#27BiStories: When Did You Come Out? What Was the Response Like?

In their own words, bisexuals tell us what it was like to come out.

BY Eliel Cruz

August 27 2014 8:00 AM ET

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Coming out is one of the most powerful tools we have to combat ignorance and prejudice, or so said pioneers for equality such as Harvey Milk. We know that hiding in the closet not only keeps us from sharing our whole, authentic selves with our friends, family, and communities, but it can also have very real effects on our well-being

And while life in the closet can be repressive for anyone who doesn't feel safe or welcome to come out, bisexual people often face a closet with multiple doors, it seems — having to reaffirm their identity in straight spaces as well as those purported to be for LGBT people.

Facing down the kind of stigma that claims bisexual people are all "greedy," "confused," or just not "full-blown gay" contributes to overall decreased health outcomes and a greater incidence of HIV and other STIs for bisexual people, regardless of other socioeconomic factors, a recent study discovered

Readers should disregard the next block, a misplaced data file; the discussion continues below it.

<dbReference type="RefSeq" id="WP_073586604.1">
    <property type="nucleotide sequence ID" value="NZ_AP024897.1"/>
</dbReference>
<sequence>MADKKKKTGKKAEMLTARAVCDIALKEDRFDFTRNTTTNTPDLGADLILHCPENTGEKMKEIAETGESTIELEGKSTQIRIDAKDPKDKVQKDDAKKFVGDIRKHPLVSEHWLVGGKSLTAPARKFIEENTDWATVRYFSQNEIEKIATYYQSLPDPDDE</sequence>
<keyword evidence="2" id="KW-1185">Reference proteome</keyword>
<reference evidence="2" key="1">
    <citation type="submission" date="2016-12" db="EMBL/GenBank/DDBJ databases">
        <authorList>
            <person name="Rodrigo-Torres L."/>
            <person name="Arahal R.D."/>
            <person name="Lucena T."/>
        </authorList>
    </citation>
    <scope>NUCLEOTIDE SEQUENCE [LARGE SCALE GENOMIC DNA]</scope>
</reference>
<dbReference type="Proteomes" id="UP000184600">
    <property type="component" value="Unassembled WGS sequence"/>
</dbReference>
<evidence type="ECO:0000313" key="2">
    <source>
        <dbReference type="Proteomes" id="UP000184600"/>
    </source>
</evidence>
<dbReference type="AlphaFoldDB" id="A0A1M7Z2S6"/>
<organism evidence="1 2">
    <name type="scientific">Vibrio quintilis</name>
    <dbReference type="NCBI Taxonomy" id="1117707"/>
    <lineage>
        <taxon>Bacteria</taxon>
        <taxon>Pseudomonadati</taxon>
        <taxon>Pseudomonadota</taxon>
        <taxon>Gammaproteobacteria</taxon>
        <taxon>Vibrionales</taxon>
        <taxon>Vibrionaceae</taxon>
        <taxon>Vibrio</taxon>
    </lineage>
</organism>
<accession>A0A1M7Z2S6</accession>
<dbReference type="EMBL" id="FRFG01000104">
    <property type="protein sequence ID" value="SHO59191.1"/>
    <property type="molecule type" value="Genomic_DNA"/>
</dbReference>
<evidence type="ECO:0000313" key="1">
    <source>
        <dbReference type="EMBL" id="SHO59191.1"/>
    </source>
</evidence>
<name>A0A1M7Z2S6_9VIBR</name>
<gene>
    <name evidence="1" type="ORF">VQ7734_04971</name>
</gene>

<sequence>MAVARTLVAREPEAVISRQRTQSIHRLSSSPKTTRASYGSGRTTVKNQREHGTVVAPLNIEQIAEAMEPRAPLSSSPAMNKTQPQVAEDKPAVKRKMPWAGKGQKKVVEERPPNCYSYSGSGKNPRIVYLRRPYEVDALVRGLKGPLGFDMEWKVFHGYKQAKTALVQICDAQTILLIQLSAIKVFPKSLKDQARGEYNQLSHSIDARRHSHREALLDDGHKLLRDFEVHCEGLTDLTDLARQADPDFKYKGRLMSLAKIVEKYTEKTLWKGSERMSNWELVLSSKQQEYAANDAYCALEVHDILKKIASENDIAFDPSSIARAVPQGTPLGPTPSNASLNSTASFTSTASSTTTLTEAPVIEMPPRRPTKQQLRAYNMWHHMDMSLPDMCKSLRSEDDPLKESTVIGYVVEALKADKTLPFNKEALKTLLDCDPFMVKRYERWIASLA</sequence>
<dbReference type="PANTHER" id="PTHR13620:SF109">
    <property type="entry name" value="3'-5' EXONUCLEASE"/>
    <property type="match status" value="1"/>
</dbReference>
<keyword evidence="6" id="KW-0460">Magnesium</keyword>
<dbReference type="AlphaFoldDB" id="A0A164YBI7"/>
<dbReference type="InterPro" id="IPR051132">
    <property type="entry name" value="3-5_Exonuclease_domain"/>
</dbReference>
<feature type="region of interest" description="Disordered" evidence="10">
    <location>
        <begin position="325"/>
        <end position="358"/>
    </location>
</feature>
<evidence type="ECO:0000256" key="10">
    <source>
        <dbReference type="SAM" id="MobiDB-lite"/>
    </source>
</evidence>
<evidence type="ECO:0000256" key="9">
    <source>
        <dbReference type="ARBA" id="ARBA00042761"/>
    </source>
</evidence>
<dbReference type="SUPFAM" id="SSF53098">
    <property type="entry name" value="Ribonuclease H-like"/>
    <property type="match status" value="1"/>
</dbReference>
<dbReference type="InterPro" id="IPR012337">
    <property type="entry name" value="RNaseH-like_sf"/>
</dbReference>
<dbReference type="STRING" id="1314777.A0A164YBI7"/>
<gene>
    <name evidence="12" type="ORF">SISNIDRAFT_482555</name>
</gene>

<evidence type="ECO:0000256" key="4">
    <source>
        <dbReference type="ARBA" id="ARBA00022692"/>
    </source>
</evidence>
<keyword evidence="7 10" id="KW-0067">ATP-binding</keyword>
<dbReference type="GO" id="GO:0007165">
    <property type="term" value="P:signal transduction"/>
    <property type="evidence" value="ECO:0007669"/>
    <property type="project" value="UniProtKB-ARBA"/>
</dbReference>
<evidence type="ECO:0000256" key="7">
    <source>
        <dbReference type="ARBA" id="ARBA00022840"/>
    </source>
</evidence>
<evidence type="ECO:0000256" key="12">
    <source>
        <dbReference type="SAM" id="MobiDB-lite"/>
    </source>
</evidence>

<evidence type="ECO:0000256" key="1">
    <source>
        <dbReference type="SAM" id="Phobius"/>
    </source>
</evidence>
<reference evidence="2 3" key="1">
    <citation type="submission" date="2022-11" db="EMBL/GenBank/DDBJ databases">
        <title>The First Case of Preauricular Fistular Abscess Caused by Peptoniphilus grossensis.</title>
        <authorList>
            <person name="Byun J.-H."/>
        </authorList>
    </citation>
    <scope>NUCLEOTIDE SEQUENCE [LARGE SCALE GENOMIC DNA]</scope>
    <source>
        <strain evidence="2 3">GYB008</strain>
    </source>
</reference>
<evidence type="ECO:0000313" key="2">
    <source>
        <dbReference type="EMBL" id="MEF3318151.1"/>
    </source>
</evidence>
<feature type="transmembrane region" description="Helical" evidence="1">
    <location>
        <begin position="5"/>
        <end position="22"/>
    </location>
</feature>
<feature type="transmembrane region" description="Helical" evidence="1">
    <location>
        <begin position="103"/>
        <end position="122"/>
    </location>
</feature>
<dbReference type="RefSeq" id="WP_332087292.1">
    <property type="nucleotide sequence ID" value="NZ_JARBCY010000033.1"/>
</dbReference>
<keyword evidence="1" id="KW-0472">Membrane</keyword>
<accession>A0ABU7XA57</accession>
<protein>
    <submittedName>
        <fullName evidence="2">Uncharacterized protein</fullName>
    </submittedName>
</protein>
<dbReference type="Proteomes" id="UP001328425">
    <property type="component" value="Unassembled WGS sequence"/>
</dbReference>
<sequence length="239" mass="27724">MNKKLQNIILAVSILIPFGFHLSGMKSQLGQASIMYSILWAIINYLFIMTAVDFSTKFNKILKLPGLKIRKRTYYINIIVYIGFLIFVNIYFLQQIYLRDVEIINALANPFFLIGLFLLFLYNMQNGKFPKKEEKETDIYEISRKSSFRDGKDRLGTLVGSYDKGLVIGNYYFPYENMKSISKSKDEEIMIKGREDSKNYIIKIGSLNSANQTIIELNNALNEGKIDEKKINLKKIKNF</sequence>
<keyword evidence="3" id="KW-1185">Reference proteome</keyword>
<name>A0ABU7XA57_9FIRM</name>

Hoping to shine a light on the myths about the bisexual community — both in and out of lesbian, gay, transgender, and queer spaces — The Advocate has launched a four-part series written from interviews with 27 self-identified bisexuals, all of whom happen to be in relationships. Earlier this week, we asked our sources to confont the biggest misconceptions they face as bisexual people, and today, we're turning our attention to the coming-out stories that so often unite LGBT people. 

Do those stories provide the same kind of "we've all been there" unity that many lesbian, gay, and transgender people experience when sharing their own comings-out? Or do bisexual people face ridicule and disbelief from the very people who claim to want to liberate others from the closet? Read on to find out. 

This is #27BiStories. 

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